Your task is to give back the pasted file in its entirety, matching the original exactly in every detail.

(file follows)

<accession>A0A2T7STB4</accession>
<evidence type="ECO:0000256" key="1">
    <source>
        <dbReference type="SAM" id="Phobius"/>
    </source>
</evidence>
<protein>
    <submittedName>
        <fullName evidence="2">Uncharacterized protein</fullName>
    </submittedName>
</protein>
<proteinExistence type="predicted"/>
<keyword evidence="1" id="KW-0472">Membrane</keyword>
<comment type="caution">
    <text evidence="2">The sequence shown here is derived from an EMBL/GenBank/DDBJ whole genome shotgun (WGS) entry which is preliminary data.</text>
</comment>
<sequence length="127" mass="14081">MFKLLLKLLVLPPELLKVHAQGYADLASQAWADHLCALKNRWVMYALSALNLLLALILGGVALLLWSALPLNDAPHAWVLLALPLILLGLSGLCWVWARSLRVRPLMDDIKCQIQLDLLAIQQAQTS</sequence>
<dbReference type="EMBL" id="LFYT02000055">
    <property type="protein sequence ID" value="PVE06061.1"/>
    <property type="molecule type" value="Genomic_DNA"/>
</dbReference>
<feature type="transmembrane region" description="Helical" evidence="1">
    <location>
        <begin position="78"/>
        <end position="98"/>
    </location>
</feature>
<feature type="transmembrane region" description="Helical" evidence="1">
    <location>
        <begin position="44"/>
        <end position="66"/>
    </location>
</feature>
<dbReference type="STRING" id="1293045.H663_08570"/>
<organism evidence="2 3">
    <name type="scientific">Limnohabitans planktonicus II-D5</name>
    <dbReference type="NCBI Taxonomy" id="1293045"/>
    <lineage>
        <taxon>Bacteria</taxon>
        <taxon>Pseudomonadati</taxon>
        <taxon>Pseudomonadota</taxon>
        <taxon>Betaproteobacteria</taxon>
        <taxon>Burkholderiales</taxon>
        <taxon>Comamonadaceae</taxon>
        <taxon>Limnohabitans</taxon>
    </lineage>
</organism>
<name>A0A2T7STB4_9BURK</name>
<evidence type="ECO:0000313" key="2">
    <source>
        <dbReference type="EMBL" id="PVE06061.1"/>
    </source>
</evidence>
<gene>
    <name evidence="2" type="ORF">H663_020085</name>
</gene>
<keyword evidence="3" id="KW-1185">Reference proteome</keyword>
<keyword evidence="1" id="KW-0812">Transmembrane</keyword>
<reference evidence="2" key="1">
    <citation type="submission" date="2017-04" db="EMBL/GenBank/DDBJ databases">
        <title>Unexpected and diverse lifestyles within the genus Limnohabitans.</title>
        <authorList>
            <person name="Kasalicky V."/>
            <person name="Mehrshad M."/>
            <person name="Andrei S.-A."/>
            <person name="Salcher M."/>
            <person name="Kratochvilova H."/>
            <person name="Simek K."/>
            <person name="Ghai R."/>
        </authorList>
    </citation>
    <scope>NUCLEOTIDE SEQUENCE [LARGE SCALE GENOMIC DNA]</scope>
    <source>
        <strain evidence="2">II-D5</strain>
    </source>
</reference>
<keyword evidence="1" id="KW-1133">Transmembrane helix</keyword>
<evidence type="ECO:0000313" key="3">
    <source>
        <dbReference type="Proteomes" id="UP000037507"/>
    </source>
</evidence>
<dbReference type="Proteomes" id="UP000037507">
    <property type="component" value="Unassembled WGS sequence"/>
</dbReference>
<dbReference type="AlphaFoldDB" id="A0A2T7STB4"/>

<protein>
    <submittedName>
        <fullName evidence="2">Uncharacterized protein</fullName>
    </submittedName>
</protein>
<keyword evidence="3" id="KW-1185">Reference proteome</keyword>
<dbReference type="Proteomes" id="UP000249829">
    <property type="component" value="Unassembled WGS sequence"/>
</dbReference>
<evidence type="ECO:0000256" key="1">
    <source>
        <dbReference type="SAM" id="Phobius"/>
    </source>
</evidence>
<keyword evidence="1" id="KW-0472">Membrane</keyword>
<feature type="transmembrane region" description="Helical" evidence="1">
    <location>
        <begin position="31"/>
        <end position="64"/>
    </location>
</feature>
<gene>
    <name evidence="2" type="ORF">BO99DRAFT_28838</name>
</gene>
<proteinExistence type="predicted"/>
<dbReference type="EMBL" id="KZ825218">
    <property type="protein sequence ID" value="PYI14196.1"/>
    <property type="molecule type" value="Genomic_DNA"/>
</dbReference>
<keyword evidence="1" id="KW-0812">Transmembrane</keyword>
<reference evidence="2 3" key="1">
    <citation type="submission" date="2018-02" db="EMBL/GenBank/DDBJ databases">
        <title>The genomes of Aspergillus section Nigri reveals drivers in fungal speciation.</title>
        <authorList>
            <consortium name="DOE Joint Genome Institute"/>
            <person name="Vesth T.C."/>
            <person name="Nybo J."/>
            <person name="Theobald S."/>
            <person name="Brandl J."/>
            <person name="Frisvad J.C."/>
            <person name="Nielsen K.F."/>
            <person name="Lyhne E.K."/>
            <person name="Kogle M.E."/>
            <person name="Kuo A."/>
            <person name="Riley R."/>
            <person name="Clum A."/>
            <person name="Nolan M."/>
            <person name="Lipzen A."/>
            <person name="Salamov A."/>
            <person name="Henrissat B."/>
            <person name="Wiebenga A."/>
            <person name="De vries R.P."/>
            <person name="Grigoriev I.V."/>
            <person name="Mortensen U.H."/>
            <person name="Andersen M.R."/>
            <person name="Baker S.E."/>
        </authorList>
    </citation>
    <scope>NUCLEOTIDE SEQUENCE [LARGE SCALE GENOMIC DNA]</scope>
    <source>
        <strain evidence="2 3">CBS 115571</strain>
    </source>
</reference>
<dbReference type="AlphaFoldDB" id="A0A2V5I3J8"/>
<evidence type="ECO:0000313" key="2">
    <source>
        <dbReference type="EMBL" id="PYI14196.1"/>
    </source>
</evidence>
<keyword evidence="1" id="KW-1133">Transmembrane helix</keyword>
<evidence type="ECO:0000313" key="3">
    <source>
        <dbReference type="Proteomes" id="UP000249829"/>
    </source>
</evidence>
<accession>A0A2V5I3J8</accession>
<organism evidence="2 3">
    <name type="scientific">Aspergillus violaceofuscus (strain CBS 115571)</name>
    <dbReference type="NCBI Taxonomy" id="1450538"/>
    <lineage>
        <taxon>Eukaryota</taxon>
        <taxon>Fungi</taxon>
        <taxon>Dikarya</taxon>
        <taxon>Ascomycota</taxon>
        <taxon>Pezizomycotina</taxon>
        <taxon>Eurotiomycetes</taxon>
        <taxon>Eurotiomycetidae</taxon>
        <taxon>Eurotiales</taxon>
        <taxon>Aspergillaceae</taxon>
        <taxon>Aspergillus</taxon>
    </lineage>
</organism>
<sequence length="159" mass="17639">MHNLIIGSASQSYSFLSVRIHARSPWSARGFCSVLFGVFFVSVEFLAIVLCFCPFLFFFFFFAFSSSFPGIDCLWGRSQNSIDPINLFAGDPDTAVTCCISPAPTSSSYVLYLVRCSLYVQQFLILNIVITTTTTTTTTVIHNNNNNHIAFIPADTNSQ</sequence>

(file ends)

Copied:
<accession>A0A2T7STB4</accession>
<evidence type="ECO:0000256" key="1">
    <source>
        <dbReference type="SAM" id="Phobius"/>
    </source>
</evidence>
<protein>
    <submittedName>
        <fullName evidence="2">Uncharacterized protein</fullName>
    </submittedName>
</protein>
<proteinExistence type="predicted"/>
<keyword evidence="1" id="KW-0472">Membrane</keyword>
<comment type="caution">
    <text evidence="2">The sequence shown here is derived from an EMBL/GenBank/DDBJ whole genome shotgun (WGS) entry which is preliminary data.</text>
</comment>
<sequence length="127" mass="14081">MFKLLLKLLVLPPELLKVHAQGYADLASQAWADHLCALKNRWVMYALSALNLLLALILGGVALLLWSALPLNDAPHAWVLLALPLILLGLSGLCWVWARSLRVRPLMDDIKCQIQLDLLAIQQAQTS</sequence>
<dbReference type="EMBL" id="LFYT02000055">
    <property type="protein sequence ID" value="PVE06061.1"/>
    <property type="molecule type" value="Genomic_DNA"/>
</dbReference>
<feature type="transmembrane region" description="Helical" evidence="1">
    <location>
        <begin position="78"/>
        <end position="98"/>
    </location>
</feature>
<feature type="transmembrane region" description="Helical" evidence="1">
    <location>
        <begin position="44"/>
        <end position="66"/>
    </location>
</feature>
<dbReference type="STRING" id="1293045.H663_08570"/>
<organism evidence="2 3">
    <name type="scientific">Limnohabitans planktonicus II-D5</name>
    <dbReference type="NCBI Taxonomy" id="1293045"/>
    <lineage>
        <taxon>Bacteria</taxon>
        <taxon>Pseudomonadati</taxon>
        <taxon>Pseudomonadota</taxon>
        <taxon>Betaproteobacteria</taxon>
        <taxon>Burkholderiales</taxon>
        <taxon>Comamonadaceae</taxon>
        <taxon>Limnohabitans</taxon>
    </lineage>
</organism>
<name>A0A2T7STB4_9BURK</name>
<evidence type="ECO:0000313" key="2">
    <source>
        <dbReference type="EMBL" id="PVE06061.1"/>
    </source>
</evidence>
<gene>
    <name evidence="2" type="ORF">H663_020085</name>
</gene>
<keyword evidence="3" id="KW-1185">Reference proteome</keyword>
<keyword evidence="1" id="KW-0812">Transmembrane</keyword>
<reference evidence="2" key="1">
    <citation type="submission" date="2017-04" db="EMBL/GenBank/DDBJ databases">
        <title>Unexpected and diverse lifestyles within the genus Limnohabitans.</title>
        <authorList>
            <person name="Kasalicky V."/>
            <person name="Mehrshad M."/>
            <person name="Andrei S.-A."/>
            <person name="Salcher M."/>
            <person name="Kratochvilova H."/>
            <person name="Simek K."/>
            <person name="Ghai R."/>
        </authorList>
    </citation>
    <scope>NUCLEOTIDE SEQUENCE [LARGE SCALE GENOMIC DNA]</scope>
    <source>
        <strain evidence="2">II-D5</strain>
    </source>
</reference>
<keyword evidence="1" id="KW-1133">Transmembrane helix</keyword>
<evidence type="ECO:0000313" key="3">
    <source>
        <dbReference type="Proteomes" id="UP000037507"/>
    </source>
</evidence>
<dbReference type="Proteomes" id="UP000037507">
    <property type="component" value="Unassembled WGS sequence"/>
</dbReference>
<dbReference type="AlphaFoldDB" id="A0A2T7STB4"/>

<protein>
    <submittedName>
        <fullName evidence="2">Uncharacterized protein</fullName>
    </submittedName>
</protein>
<keyword evidence="3" id="KW-1185">Reference proteome</keyword>
<dbReference type="Proteomes" id="UP000249829">
    <property type="component" value="Unassembled WGS sequence"/>
</dbReference>
<evidence type="ECO:0000256" key="1">
    <source>
        <dbReference type="SAM" id="Phobius"/>
    </source>
</evidence>
<keyword evidence="1" id="KW-0472">Membrane</keyword>
<feature type="transmembrane region" description="Helical" evidence="1">
    <location>
        <begin position="31"/>
        <end position="64"/>
    </location>
</feature>
<gene>
    <name evidence="2" type="ORF">BO99DRAFT_28838</name>
</gene>
<proteinExistence type="predicted"/>
<dbReference type="EMBL" id="KZ825218">
    <property type="protein sequence ID" value="PYI14196.1"/>
    <property type="molecule type" value="Genomic_DNA"/>
</dbReference>
<keyword evidence="1" id="KW-0812">Transmembrane</keyword>
<reference evidence="2 3" key="1">
    <citation type="submission" date="2018-02" db="EMBL/GenBank/DDBJ databases">
        <title>The genomes of Aspergillus section Nigri reveals drivers in fungal speciation.</title>
        <authorList>
            <consortium name="DOE Joint Genome Institute"/>
            <person name="Vesth T.C."/>
            <person name="Nybo J."/>
            <person name="Theobald S."/>
            <person name="Brandl J."/>
            <person name="Frisvad J.C."/>
            <person name="Nielsen K.F."/>
            <person name="Lyhne E.K."/>
            <person name="Kogle M.E."/>
            <person name="Kuo A."/>
            <person name="Riley R."/>
            <person name="Clum A."/>
            <person name="Nolan M."/>
            <person name="Lipzen A."/>
            <person name="Salamov A."/>
            <person name="Henrissat B."/>
            <person name="Wiebenga A."/>
            <person name="De vries R.P."/>
            <person name="Grigoriev I.V."/>
            <person name="Mortensen U.H."/>
            <person name="Andersen M.R."/>
            <person name="Baker S.E."/>
        </authorList>
    </citation>
    <scope>NUCLEOTIDE SEQUENCE [LARGE SCALE GENOMIC DNA]</scope>
    <source>
        <strain evidence="2 3">CBS 115571</strain>
    </source>
</reference>
<dbReference type="AlphaFoldDB" id="A0A2V5I3J8"/>
<evidence type="ECO:0000313" key="2">
    <source>
        <dbReference type="EMBL" id="PYI14196.1"/>
    </source>
</evidence>
<keyword evidence="1" id="KW-1133">Transmembrane helix</keyword>
<evidence type="ECO:0000313" key="3">
    <source>
        <dbReference type="Proteomes" id="UP000249829"/>
    </source>
</evidence>
<accession>A0A2V5I3J8</accession>
<organism evidence="2 3">
    <name type="scientific">Aspergillus violaceofuscus (strain CBS 115571)</name>
    <dbReference type="NCBI Taxonomy" id="1450538"/>
    <lineage>
        <taxon>Eukaryota</taxon>
        <taxon>Fungi</taxon>
        <taxon>Dikarya</taxon>
        <taxon>Ascomycota</taxon>
        <taxon>Pezizomycotina</taxon>
        <taxon>Eurotiomycetes</taxon>
        <taxon>Eurotiomycetidae</taxon>
        <taxon>Eurotiales</taxon>
        <taxon>Aspergillaceae</taxon>
        <taxon>Aspergillus</taxon>
    </lineage>
</organism>
<sequence length="159" mass="17639">MHNLIIGSASQSYSFLSVRIHARSPWSARGFCSVLFGVFFVSVEFLAIVLCFCPFLFFFFFFAFSSSFPGIDCLWGRSQNSIDPINLFAGDPDTAVTCCISPAPTSSSYVLYLVRCSLYVQQFLILNIVITTTTTTTTTVIHNNNNNHIAFIPADTNSQ</sequence>